Douglas S. Chanthabouly knew right from wrong when he shot Samnang Kok to death in a hallway at Tacoma's Foss High School two years ago, a Pierce County jury decided Wednesday.
Rejecting defense arguments that Chanthabouly was legally insane when he killed 17-year-old Kok, jurors instead convicted him of second-degree murder in the Jan. 3, 2007, shooting that caused pandemonium at the school.
The jury also concluded that Chanthabouly should have known that shooting someone in the face in a hall filled with students and teachers would have adverse impacts on others besides Kok.
That decision exposes Chanthabouly to a possible prison sentence above the standard range of 15 years, three months to 23 years, four months.
Deputy prosecutors Ed Murphy and Fred Wist said following the verdict that they hadn't decided whether to seek an exceptional sentence for the 20-year-old Chanthabouly. He is to be sentenced May 1.
Chanthabouly showed no emotion when Superior Court Judge Ronald Culpepper read the verdicts about 2:10 p.m. Kok's older brother, Rith, exchanged handshakes with Wist and Murphy after the verdict.
Jurors left the County-City Building in Tacoma without commenting to the attorneys and reporters.
Wist said he thought the jury, which deliberated for three full days and parts of two others, made a just decision that "represented the truth."
Public defender John McNeish said he and colleague John Chin were disappointed with the outcome.
"An appeal will be filed, " McNeish said as he and Chin left the courtroom. "We'll see what the Court of Appeals says."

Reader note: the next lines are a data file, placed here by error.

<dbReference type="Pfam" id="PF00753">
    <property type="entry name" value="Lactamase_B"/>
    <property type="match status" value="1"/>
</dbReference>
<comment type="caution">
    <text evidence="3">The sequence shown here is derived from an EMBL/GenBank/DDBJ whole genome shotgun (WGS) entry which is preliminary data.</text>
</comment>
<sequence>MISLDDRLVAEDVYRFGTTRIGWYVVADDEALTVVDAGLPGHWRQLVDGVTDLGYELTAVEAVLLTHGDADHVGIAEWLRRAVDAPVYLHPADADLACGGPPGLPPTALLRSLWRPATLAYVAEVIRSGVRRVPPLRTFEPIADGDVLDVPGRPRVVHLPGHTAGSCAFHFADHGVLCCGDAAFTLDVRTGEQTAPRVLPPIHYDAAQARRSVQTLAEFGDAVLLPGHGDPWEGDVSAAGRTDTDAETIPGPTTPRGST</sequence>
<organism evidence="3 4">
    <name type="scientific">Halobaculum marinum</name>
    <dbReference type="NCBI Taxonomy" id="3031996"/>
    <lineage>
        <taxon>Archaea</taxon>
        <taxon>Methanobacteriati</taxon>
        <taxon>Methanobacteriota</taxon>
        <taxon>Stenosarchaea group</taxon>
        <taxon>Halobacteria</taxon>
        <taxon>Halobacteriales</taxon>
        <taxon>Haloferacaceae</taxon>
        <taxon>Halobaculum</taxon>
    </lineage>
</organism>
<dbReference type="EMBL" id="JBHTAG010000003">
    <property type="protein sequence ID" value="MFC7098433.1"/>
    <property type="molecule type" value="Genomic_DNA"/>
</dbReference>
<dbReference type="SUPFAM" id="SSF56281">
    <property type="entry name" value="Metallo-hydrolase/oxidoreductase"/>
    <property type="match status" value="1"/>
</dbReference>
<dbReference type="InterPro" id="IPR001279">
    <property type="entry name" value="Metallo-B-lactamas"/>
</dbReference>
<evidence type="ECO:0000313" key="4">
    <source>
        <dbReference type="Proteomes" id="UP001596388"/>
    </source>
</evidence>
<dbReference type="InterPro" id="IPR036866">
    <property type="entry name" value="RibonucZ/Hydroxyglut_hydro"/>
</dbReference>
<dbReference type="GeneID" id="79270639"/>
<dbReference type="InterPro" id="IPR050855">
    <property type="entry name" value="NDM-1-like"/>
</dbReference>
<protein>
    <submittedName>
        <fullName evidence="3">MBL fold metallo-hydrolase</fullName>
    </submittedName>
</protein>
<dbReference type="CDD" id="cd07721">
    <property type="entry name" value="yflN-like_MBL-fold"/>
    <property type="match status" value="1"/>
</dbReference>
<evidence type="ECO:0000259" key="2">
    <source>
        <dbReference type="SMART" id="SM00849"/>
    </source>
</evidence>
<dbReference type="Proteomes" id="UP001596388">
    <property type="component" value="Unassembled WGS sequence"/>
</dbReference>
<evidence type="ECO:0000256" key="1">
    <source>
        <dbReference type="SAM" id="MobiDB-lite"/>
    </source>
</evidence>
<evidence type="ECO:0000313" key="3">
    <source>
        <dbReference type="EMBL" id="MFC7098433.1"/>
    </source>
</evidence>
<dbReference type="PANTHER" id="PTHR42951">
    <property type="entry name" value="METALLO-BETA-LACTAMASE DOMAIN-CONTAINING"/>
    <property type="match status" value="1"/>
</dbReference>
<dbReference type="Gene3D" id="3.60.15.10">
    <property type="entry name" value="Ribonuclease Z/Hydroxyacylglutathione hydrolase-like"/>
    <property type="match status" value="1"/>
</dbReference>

The defense team contended that Chanthabouly, who has paranoid schizophrenia, was delusional when he shot Kok, mistakenly believing he was a gang member out to get him and his younger brother.
They asked the jury to acquit Chanthabouly by reason of insanity, which would have resulted in his being committed to Western State Hospital near Lakewood, possibly for life.
Jurors rejected that argument, agreeing with Murphy and Wist that Chanthabouly knew it was wrong to shoot Kok.
State psychologist Julie Gallagher, who examined Chanthabouly at the request of prosecutors, testified during the trial that Chanthabouly probably was delusional when he shot Kok.
But Gallagher also said Chanthabouly took many steps before and after the shooting that indicated he knew it was wrong. That included lying to detectives after his arrest and at one point telling the psychologist that he knew shooting someone was against the law, Gallagher testified.
Psychiatrist Paul Leung, who examined Chanthabouly at the request of the defense team, testified that Chanthabouly couldn't tell right from wrong at the moment he killed Kok. He said on cross-examination that the defendant showed signs of guilt after the shooting, including fleeing the scene.
Wist and Murphy originally charged Chanthabouly with first-degree murder and argued during trial that he premeditated a plan to kill Kok. Jurors couldn't come to a unanimous agreement on that charge and convicted him of the lesser offense of second-degree murder.
Chanthabouly faced more than 30 years in prison if convicted of first-degree murder.
Detectives never determined a motive for the shooting, though prosecutors presented evidence during his two-week trial that Chanthabouly might have harbored animosity toward someone named Sam.
That evidence came in the form of a class assignment in which Chanthabouly wrote about a "sludge face named Sam" who was "going to live in dirt forever."